Related: What Is a Center of Content Excellence?

3. Set Up a Content Decision Framework

A decision framework makes it easy to go from answering the question “So what?” in tip one to “Now what?” This is where insight becomes actionable.

To help you start, I’m sharing three types of content decisions to include in your framework.

3 Types of Content Decisions
3 Types of Content Decisions

These types of decisions can apply to a wide variety of content types and contexts, which is why I consider them essential. Let’s walk through each type briefly.

Confirm and Optimize

With this decision, you recognize that your content is performing well or as expected, and you turn attention to opportunities to optimize the content. As a simple example, we worked with a UK university to use some of their content in native advertising with premium publishers. Within a few days of launching, we checked the report and found the content was exceeding native advertising benchmarks. That allowed us to experiment with optimizing headlines and images to further improve results.

Benchmarks helped confirm native advertising content was performing well
Benchmarks helped confirm native advertising content was performing well

Fix a Problem

When it comes to content problems, the question is when, not if, especially at large and growing organizations. But content measurement can help you spot problems faster and diagnose them more precisely so your team can address them before they hinder (or entirely prevent) reaching your goals. When you discover content isn’t having the impact you expected, you can investigate further with methods like these:

  • Follow-up analysis to gain context, get more granular breakdown, or find correlations that shed light on the cause.
  • Discussing what other campaigns, communications, or activities were happening at the time.
  • Manual or automated review of content quality / adherence to standards.
  • Usability-style testing or interviews.
  • Review customer feedback + sentiment in tools like ContentWRX.
  • A / B or multivariate testing (also helpful for optimizing).

Address an Opportunity

This decision is about watching for opportunities and being ready to make the most of them, such as

  • Attracting an audience you didn’t expect, in a good way.
  • Topics becoming more popular than expected.
  • Content playing more of a role in conversions or sales than expected.
  • Content accelerating the sales process faster than expected.
  • Content increasing adoption of self service for resolving support issues more than expected.

As a brief example, several years ago Mailchimp launched a newsletter for ecommerce businesses called What’s in Store as an experiment. Within a few months, the newsletter had garnered more than 1 million subscribers who were highly engaged. Mailchimp realized they had a hit on their hands, so to speak, and committed to developing more content in more channels for ecommerce businesses.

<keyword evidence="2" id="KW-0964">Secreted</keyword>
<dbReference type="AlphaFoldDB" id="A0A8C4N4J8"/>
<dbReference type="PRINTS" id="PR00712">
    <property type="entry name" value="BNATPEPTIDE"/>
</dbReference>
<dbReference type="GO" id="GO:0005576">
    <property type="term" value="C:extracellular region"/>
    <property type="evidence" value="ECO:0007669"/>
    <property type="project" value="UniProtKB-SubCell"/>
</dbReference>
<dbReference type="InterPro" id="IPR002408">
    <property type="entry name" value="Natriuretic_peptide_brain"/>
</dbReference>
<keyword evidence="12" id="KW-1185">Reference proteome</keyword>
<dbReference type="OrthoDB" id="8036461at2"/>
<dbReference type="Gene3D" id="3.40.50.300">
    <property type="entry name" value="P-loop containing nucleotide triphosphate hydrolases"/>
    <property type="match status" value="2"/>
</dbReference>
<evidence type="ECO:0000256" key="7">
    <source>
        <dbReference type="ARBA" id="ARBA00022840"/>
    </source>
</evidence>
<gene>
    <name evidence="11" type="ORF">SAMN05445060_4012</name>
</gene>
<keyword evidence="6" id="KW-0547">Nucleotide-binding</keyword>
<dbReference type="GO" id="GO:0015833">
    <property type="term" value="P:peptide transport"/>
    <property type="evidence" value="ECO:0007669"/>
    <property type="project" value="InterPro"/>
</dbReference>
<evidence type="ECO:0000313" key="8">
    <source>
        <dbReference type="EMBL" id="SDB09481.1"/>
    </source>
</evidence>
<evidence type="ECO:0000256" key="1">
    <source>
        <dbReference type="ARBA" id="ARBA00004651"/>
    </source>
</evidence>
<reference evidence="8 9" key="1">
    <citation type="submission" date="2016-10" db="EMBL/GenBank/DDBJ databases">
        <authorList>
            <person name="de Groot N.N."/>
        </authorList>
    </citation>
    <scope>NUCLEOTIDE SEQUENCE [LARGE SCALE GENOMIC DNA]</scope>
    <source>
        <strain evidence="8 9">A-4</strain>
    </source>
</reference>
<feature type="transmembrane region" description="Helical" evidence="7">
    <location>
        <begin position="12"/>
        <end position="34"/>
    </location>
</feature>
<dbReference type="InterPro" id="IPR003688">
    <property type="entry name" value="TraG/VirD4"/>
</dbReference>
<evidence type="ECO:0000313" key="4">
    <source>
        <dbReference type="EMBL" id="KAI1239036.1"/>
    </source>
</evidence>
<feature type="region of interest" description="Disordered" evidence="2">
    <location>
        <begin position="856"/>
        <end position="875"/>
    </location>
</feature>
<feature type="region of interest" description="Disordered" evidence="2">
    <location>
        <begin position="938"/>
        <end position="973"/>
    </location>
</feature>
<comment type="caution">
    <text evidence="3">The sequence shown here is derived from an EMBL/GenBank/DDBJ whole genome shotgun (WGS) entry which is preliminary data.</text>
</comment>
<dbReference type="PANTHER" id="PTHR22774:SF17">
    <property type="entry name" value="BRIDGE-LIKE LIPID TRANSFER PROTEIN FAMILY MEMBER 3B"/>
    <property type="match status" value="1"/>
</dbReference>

So, if you’re evaluating content performance or effectiveness, you’re doing the right thing. But don’t stop there. Follow these tips to start turning your content measurement into actionable insights. With this system of content intelligence, you and your team can make better content decisions, faster.

A decision framework makes it easy to go from answering the question “So what?” to “Now what?” This is where insight becomes actionable.
- Colleen Jones

The Authors

Content Science partners with the world’s leading organizations to close the content gap in digital business. We bring together the complete capabilities you need to transform or scale your content approach. Through proprietary data, smart strategy, expert consulting, creative production, and one-of-a-kind products like ContentWRX and Content Science Academy, we turn insight into impact. Don’t simply compete on content. Win.


Colleen Jones is the author of the top-rated book The Content Advantage and president of Content Science, a growing professional services firm that turns content insight into impact. She has advised or trained hundreds of leading companies and organizations as they close the content gap in their digital transformations. A passionate entrepreneur, Colleen has led Content Science to develop the content intelligence software ContentWRX, publish the online magazine Content Science Review, and offer online certifications and training through Content Science Academy.

A member of Mensa and crusader against misinformation, Colleen has earned recognition as a top instructor on LinkedIn Learning, one of the Top 50 Most Influential Women in Content Marketing, and a Content Change Agent by Intercom Magazine. She speaks about content issues in artificial intelligence, digital transformation, and customer experience at corporate and industry events around the world.

Follow Colleen on LinkedIn.